After the campaign, Consumer Direct matches back the Yahoo! users who saw the ad and are also Homescan panelists. Their store purchases during this period are then logged and compared with those of another group that was similar in prior purchase behavior and demographics, but now shown the ad. Success is measured by sales group during the promotion vs. the unexposed group.

What Consumer Direct and its clients are finding is that Internet-based advertising works. Every program has shown sales lift, with the average lift being 15-20%. Some gained as much as 35% Growth came from attracting new customers as well as stimulating existing customers to buy more of an item. The campaigns also reported improvements in awareness, purchase intent and equity.

Pepsi was one program participant. "This has been a terrific win for us," said John W.Vail, director of digital media and marketing for Pepsi-Cola North America, as quoted in The New York Times. In the Pepsi market trials, the soda manufacturer departed from their standard promotion formate of focusing on one small test market at a time to sample a more diverse audience.

"With Yahoo!, we can get a broader, national footprint," Vail said. "Just having the ability to get a read on sales was a tremendous leap forward. And in both cases, we did see a sales volume lift."

Another company that partnered with Consumer Direct was Purina, which ran three different campaigns. In a statement, Purina's director of interactive marketing, Michael Moore, said, "Conventional wisdom has been that the Internet is not an effective marketing tool for consumer packaged-goods companies. Consumer Direct turns that on its head."

Why Now?
The Internet has seemed to offer promise before, only to frustrate companies trying e-commerce. Why should it be any different this time?

One reason is that marketers better understand the Internet's potential and pitfalls now. For certain sectors - like travel - the Internet functions well as a commerce channel. Not so for consumer packaged goods. Thirsty customers aren't likely to go online and purchase soda the way they might go online to book a flight when they want a vacation.

Rather, for the makers of everyday household items, the Internet may serve best as an advertising vehicle. And key to that capability is the rise of broadband. According to a Nielsen//NetRatings report in 2004, just under half of all active Internet users enjoy broadband offers features and content galore - streaming video, rollovers, intense graphics and the like. That heightened interactivity isn't just cool. It sells. The richer the medium, the more exciting the content. And the more exciting the content, the more likely the audience is to engage with the message and act upon it. Broadband permts companies to go far beyond a simple banner ad to create promotions that stand out from their competition - and get results.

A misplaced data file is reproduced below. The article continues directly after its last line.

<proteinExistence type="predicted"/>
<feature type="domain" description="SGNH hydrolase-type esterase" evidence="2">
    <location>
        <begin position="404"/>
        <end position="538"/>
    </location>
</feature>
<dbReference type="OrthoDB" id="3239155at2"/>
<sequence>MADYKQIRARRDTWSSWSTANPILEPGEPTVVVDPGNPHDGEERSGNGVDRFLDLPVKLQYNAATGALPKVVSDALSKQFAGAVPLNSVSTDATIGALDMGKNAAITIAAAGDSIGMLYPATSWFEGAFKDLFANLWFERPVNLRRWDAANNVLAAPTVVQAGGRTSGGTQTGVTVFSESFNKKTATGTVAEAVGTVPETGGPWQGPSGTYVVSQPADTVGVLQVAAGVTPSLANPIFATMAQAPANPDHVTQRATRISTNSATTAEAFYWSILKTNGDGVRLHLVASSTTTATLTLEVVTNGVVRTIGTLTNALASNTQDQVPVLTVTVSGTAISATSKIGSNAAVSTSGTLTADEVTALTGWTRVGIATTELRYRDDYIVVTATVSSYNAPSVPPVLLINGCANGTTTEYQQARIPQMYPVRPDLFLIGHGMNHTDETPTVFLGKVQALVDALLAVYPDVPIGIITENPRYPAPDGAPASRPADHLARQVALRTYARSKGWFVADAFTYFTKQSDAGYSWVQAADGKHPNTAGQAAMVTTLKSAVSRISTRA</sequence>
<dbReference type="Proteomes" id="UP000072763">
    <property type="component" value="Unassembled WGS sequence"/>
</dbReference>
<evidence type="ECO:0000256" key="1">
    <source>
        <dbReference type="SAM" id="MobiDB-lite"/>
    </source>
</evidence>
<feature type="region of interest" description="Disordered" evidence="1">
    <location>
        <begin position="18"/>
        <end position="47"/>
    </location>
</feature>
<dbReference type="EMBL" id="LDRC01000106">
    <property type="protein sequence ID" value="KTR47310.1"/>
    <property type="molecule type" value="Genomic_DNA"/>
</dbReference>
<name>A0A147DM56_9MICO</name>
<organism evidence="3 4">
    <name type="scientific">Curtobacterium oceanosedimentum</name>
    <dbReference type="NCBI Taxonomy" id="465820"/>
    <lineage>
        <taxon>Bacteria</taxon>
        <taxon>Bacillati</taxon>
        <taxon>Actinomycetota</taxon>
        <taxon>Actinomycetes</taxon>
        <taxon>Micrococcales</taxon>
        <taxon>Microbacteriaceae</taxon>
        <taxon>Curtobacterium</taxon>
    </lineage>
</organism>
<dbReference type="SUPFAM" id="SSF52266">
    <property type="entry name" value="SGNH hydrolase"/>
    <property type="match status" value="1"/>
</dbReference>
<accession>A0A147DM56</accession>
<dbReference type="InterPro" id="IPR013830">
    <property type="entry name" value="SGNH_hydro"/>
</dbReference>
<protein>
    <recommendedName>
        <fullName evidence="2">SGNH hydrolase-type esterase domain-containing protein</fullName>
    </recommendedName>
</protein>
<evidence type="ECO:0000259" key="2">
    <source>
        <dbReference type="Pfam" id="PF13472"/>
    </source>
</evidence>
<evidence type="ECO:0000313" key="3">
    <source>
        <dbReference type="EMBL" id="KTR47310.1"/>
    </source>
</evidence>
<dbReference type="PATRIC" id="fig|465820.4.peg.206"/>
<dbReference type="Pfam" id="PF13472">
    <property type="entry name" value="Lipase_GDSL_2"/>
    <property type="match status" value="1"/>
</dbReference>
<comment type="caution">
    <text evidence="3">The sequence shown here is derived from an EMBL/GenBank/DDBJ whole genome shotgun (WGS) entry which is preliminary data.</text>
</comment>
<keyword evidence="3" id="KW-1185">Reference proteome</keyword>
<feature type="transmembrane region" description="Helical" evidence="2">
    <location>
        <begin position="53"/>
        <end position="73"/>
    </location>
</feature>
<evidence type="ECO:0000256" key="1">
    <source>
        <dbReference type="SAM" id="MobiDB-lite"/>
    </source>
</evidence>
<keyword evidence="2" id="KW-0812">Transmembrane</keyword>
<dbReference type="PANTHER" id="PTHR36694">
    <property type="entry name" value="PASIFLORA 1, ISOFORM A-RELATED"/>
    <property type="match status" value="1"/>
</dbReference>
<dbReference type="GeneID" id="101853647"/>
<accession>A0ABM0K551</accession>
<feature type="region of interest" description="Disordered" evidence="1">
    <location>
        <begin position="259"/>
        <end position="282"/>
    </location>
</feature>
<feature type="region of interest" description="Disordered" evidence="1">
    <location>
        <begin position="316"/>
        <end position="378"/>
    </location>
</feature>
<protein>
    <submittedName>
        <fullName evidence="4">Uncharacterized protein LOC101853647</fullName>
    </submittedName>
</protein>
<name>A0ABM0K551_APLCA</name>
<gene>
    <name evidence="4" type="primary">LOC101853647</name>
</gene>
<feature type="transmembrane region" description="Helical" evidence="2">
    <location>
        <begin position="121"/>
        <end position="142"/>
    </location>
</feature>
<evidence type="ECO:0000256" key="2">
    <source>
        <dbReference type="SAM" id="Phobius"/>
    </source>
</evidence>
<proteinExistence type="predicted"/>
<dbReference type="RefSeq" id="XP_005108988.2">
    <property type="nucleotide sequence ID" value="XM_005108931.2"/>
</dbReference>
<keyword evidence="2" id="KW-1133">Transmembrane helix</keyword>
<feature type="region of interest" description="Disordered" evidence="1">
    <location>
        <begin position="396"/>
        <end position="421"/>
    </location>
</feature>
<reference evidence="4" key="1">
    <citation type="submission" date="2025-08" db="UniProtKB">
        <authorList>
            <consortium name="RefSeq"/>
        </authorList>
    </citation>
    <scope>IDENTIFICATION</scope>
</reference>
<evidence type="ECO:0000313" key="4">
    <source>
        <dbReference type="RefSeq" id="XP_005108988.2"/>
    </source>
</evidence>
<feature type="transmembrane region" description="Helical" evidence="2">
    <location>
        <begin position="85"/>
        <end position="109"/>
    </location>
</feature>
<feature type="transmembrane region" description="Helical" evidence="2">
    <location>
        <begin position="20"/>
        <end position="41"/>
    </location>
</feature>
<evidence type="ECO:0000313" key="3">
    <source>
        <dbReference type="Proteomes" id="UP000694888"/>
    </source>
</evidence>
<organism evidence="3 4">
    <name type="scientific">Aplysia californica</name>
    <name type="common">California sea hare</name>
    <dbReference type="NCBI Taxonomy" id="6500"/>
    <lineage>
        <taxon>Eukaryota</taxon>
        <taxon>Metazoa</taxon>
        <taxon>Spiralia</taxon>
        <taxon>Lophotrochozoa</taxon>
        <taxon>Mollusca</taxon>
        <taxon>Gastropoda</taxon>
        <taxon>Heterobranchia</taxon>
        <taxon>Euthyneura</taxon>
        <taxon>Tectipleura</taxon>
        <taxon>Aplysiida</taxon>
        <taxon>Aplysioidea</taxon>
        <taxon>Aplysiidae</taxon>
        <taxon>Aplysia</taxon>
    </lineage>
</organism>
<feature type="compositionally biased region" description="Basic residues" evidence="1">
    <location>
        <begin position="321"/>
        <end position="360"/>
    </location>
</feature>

From Measuring to Targeting
The standard approach to targeting is to focus on either audience demographics or editorial context. In other words, find people to test who resemble your ultimate consumer, or post your ad in a related editorial environment, such as a flu medicine posted on a healthcare website.

Both methods have drawbacks, though. Demographic targetting assumes that everyone within a certain group - for instance women ages 18 to 35 - reacts the same way to soup or music or aspirin. Needless to say, this is wishful thinking. Contextual targeting assumes that people who come to your site come in a need state or mood to buy. But that precept doesn't hold water for many consumer packaged goods; the man who comes home from running is unlikely to log onto the Gatorade web site to quench his thirst.

Now, Consumer Direct offers a third option to support the others - behavioral targeting. Behavioral targeting makes the case for advertising a product to the people who buy such products. In other words, if you make soft drinks, position your promotion where you know that people who buy lots of soft drinks go online. Experience shows that behavioral targeting, combined with other approaches, offers better lift than straight demographic targeting alone.

Seize the Moment
The growing momentum of the Internet, the new capabilities of broadband and the favorable prices available for online advertising all make Internet promotions an exciting and cost-effective option. Consumer Direct proves conclusively that advertising on the Internet, done right, works perfectly - and there's never been a better time to start than now.

source from

loon support team